I would normally not comment in one of the top of the list of Bestcommentaries. There are better opinions than mine available but having gone until Hos 9:9 with it I think it is important some notes for somebody that wants to take a deep devotional reading. And its in doubt how to expend scarce resources:
The Commentary is excellent, it gives rich connection with Leviticus and Deuteronomy, taking the point of view of Covenant keeping/violation. There are some connexions with Isaiah, but its strength is in the law. If you intent to cover the 12 as a unit there are very few and wide spaced links to the rest, it basically is not suitable for this.
There are red flags in theology, for this use extreme caution when relying in interpretation. I do not write this lightly. 2 examples so far:
Commentary on Hos 8:1-14 “What in fact has Israel done? Five sorts of sins are specifically cited: (1) the refusal to acknowledge Yahweh’s right of divine ordination of the king (v 4); (2) idolatry (vv 4b–6); (3) dependence on international allies rather than on Yahweh (vv 9–10); (4) a corrupt cult (vv 5, 6, 11, 13); and (5) arrogant disregard for the law of their God (vv 1, 2–3a, 5b, 12, 14). Because both sovereign and vassal were bound to the terms of the covenant, Yahweh must punish Israel for their manifold disobedience.” (p. 138). I do not have problems with an argument for justice, but the suggestion that YHWH MUST do something under compulsion of the creature should not be taken. Having read the rest of the commentary that’s the meaning, all the time the discussion is of the obligations of both parties under the covenant, its not that Justice or Truthfulness of God is discussed and under this understanding the unfortunate phrase takes place.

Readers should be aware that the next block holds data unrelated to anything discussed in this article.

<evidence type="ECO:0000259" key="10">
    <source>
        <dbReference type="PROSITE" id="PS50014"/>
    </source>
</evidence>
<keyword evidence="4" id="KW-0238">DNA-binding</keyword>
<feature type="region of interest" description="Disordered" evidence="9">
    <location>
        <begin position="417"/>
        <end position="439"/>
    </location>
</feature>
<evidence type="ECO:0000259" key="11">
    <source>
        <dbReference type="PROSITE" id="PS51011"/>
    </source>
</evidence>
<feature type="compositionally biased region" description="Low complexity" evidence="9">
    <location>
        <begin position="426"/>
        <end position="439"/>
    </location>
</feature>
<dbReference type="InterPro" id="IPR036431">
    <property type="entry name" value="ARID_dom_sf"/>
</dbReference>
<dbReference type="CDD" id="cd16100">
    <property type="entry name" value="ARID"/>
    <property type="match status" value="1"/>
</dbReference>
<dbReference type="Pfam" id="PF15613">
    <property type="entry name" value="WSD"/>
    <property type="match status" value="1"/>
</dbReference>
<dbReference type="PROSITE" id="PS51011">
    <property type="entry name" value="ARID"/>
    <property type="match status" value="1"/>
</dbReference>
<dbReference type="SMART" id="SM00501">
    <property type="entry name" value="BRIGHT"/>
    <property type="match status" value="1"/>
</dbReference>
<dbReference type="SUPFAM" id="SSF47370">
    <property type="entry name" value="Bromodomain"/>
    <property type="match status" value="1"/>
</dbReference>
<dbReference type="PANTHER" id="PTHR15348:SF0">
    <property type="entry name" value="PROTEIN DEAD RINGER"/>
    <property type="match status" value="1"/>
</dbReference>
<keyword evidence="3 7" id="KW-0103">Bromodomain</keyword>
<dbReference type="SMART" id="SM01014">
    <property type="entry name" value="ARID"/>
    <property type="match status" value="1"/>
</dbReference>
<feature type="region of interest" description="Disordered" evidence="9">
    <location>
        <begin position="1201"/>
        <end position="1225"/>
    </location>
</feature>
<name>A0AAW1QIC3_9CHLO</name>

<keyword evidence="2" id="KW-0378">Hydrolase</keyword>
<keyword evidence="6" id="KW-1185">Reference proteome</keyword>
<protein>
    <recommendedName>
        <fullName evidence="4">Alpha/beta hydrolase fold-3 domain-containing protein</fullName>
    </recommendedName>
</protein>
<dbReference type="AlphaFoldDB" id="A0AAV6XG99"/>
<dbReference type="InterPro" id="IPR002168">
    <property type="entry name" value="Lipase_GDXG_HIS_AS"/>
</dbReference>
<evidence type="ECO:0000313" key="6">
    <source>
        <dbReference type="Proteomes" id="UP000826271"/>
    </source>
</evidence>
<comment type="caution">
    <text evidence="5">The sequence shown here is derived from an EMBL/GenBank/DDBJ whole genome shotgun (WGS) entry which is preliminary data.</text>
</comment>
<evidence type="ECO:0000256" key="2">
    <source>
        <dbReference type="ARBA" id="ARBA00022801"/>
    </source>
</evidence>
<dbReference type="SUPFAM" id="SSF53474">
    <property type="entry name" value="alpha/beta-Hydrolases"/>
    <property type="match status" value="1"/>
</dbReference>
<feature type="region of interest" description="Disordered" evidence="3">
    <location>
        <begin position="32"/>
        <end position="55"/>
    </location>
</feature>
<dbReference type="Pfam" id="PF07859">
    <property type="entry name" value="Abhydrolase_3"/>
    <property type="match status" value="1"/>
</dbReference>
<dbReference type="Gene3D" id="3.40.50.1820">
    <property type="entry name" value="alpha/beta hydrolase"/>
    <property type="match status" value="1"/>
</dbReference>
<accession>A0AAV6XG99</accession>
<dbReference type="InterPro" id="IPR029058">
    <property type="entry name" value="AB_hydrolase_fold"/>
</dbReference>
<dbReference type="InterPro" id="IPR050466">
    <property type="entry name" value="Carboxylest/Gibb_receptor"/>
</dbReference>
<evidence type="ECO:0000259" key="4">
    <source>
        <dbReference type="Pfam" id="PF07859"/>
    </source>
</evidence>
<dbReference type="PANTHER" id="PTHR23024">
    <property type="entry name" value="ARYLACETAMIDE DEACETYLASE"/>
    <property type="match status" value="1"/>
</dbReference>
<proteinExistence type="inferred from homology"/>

Commentary on Hos 9:1-9. “It should not be surprising that Hosea’s message fell mostly upon deaf ears. Such a response is predictable when hard words from God are proclaimed where they have not been invited. For the Christian, to whom Christ promises special help in the face of hostility, the preaching of the divine message may result in far worse distress than being mocked (cf. Luke 21:12–17). Few Israelites stood with Hosea against the prevailing injustices and degradations. He at least stood firm even when his very sanity was questioned. Only by likewise standing firm with Christ may Christians expect to be delivered by God from the punishments prescribed by the new covenant’s curses (Luke 21:18–19).” (p. 148). With this second one I definitively have Issues. Is this a suggestion that the salvation can be lost if you don’t endure tribulation? I hope the verse is an unfortunate selection by the author, but still is a bad link, if you were to say Luke 6:46–49 or 1 Corinthians 10:5-14 would be an issue of disbelief or apostasy, no problem with this, but as it stands its really bad theology the implication.
So my recommendation, read it by all means, but NOT ALONE and DON’T TAKE anything that is labelled “covenant” form it. My suggestion? Pick alongside https://www.logos.com/product/3393/grace-abounding-a-commentary-on-the-book-of-hosea and read it ahead section by section. Solid theology, exalted view of God along the lines of Jer 9:24. A sample of what to expect from this:
You become what you love, or what you worship, says the prophet. You are a reflection of your “sacred.” That to which you give priority and which you make your absolute, that which establishes your norms and values, that which tells you what is good and true and beautiful is what determines your identity and tells you who you are. But what if the thing you worship is a “nothing,” a creation of your own imagination or lusts, like the Baals for instance? […] As usual the punishment is made to fit the crime—and more. Ephraim (or “Ephraim’s glory”) is likened to a flock of birds which flies away. The “glory” is obviously in contrast with the “shame” in 9:10. I prefer therefore to take “glory” as indicating Yahweh himself. Yahweh leaves, and what is the result? Granted the current beliefs about the power of the Baals, the one area Ephraim would expect not to be affected was that of birth, pregnancy, and conception. These were the Baals’ responsibility, not Yahweh’s, so his absence surely would make no difference to them. The reality is the reverse. Fertility is Yahweh’s domain (like everything else); when Yahweh leaves, fertility ceases. This is the unwelcome, totally unexpected harvest of punishment. […] With God’s departure would come the end of their history, the end of fertility, and the end of life itself because he is the living God, the giver of life. (pp. 121–122).